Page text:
Kevin Doyle: Farce shows distrust between Fianna Fáil and Fine Gael will be harder to get over than any policy differences
Literally 1,000 hours had passed since polling when Enda Kenny and Micheál Martin finally sat down in Room 716 between Leinster House and Government Buildings.
Such was the hype around the talks that 'neutral ground' had to be found within the sprawling complex in case anybody interpreted a trip by the Fianna Fáil leader into the Department of An Taoiseach as a positive sign. Of course, we were told Enda was "generous and open".
Meanwhile, Micheál was "engaged and willing".
It's clear now though that there were no good vibes in the room at all.
In fact they can't even agree on what happened in the room. Imagine if they sat down to formulate a Budget.
Prior to the meeting, Fine Gael ministers were worried about letting Mr Kenny off on his own to discuss the future of the country with his arch-nemesis. Flashbacks to TV debates abounded.
So it appears that they armed him with a trump card to be played without hesitation in order to put Mr Martin on the back foot.
By skipping straight to the punchline and offering an, albeit undefined, "equal partnership" Fine Gael stunned Fianna Fáil.
"Micheál Martin was shocked that the offer came at that meeting," said one source.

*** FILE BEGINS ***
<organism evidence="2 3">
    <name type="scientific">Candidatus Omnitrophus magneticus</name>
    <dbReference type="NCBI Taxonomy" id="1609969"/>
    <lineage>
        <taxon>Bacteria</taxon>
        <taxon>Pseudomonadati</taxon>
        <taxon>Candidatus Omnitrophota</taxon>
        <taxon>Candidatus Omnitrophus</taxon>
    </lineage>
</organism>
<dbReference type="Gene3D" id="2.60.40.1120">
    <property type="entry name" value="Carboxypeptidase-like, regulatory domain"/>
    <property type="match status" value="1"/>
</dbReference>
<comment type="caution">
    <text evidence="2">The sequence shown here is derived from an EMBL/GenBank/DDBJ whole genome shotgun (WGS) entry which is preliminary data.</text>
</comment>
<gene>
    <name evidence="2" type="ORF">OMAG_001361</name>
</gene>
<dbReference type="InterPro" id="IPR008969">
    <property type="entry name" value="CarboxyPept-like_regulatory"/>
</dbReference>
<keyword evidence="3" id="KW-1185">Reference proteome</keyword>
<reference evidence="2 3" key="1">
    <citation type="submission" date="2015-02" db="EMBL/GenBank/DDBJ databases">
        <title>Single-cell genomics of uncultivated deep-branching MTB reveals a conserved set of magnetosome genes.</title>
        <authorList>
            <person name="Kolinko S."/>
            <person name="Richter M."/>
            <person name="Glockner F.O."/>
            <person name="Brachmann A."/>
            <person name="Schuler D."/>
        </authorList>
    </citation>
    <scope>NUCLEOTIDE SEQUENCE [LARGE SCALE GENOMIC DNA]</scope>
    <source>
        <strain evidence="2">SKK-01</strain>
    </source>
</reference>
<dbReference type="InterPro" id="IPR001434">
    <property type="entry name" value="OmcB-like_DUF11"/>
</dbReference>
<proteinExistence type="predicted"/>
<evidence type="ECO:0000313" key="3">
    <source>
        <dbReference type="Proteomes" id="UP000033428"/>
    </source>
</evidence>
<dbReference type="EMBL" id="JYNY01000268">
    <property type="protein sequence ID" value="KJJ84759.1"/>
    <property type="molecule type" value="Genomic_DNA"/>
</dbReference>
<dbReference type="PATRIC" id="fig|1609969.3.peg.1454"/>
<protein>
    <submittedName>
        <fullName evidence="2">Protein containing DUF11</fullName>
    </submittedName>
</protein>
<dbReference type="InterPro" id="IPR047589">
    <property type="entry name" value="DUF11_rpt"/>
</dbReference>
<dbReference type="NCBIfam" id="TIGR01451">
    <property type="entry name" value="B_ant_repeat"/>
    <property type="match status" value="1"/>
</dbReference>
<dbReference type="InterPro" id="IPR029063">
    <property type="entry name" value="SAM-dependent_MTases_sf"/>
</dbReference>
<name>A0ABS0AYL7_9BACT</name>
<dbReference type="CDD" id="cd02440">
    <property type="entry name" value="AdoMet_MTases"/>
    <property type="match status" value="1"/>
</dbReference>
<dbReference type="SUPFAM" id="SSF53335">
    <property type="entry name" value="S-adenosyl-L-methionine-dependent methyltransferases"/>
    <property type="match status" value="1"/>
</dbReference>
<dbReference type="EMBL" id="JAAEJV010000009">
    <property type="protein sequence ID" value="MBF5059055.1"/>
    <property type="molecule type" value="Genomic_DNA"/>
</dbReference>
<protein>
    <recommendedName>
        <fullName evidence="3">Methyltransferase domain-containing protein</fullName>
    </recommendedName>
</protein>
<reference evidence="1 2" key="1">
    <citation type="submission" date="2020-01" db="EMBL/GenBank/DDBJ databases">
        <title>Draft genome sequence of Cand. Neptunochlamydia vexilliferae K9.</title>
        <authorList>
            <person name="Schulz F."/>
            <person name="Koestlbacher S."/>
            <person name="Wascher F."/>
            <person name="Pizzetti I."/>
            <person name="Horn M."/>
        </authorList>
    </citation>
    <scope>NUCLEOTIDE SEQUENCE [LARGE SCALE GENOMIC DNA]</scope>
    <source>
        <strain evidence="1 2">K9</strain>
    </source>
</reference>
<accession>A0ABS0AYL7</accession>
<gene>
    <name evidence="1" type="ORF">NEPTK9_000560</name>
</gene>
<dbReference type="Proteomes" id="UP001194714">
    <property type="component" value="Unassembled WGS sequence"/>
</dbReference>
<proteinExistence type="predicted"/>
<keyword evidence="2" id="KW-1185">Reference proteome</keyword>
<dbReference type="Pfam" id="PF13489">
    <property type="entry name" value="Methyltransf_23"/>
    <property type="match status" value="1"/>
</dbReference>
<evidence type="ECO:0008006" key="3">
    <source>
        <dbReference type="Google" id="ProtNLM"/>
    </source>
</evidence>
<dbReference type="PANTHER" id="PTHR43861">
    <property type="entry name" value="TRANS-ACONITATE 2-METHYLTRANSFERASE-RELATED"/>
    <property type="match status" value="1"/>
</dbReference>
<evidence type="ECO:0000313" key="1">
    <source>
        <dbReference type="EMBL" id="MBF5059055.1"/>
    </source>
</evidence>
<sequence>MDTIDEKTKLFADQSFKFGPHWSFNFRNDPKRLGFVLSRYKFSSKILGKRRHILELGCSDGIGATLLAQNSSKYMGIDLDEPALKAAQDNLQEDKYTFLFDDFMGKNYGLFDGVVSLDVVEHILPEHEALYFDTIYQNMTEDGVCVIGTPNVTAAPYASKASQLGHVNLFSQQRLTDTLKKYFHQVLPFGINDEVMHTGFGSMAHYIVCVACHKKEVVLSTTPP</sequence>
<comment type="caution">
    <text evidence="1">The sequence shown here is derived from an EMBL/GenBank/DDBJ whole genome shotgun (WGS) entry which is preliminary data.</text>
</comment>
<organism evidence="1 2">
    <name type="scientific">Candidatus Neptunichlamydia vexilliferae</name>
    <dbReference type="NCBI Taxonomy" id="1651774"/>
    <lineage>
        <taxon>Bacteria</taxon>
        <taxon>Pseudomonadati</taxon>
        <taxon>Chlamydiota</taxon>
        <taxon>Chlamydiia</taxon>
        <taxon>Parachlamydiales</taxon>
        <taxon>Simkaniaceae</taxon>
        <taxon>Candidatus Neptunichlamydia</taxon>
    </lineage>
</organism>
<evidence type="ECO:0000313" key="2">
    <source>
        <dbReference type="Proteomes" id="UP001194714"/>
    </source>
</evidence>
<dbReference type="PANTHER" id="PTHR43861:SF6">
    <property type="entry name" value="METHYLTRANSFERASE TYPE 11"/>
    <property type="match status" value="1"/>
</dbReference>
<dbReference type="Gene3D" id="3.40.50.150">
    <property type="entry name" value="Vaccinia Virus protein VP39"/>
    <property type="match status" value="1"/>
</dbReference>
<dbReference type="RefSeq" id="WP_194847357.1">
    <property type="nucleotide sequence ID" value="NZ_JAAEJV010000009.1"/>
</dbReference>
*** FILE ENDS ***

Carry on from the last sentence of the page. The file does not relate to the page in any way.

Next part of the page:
The Fianna Fáil leader claims that Mr Kenny even went so far as to effectively threaten that it was "a coalition or a second election".
Fine Gael denies this outright, saying nothing was taken off the table.
We may never know and it's unlikely that the note-taker who had to sit in the room with the two men will be turning up on 'Dr Phil' to tell of her trauma any time soon.
But the row shows that it might be harder for the two parties to get over the distrust than any policy differences.
Meanwhile, the public are looking on, wondering if they should have just spoiled their ballots altogether on February 26 and put all the politicians out on the street. By the end of yesterday's drama, both sides accepted that they will have to talk again if a second election is to be avoided - but there are no plans for talking just yet.
In the background, the Independent TDs are mulling their options in the full knowledge that they now hold even more sway than they did just 48 hours ago.
Although as one pointed out privately: "There's no point going into a government that lasts only six months or a year. We might as well have the second now as in six months' time."
The only way another election can be avoided is by Martin and Kenny swallowing their pride and getting back into the room - but with a few of their negotiating team on board to ensure clarity.
The Dáil will make a third attempt at electing a Taoiseach next Thursday.
The pantomime will be repeated as Sinn Féin shouts about the farce and the AAA-PBP nominates a third person for Taoiseach. They might get to all six TDs yet.
At this stage, it seems as likely we'll have a second election as it does that we'll have a government.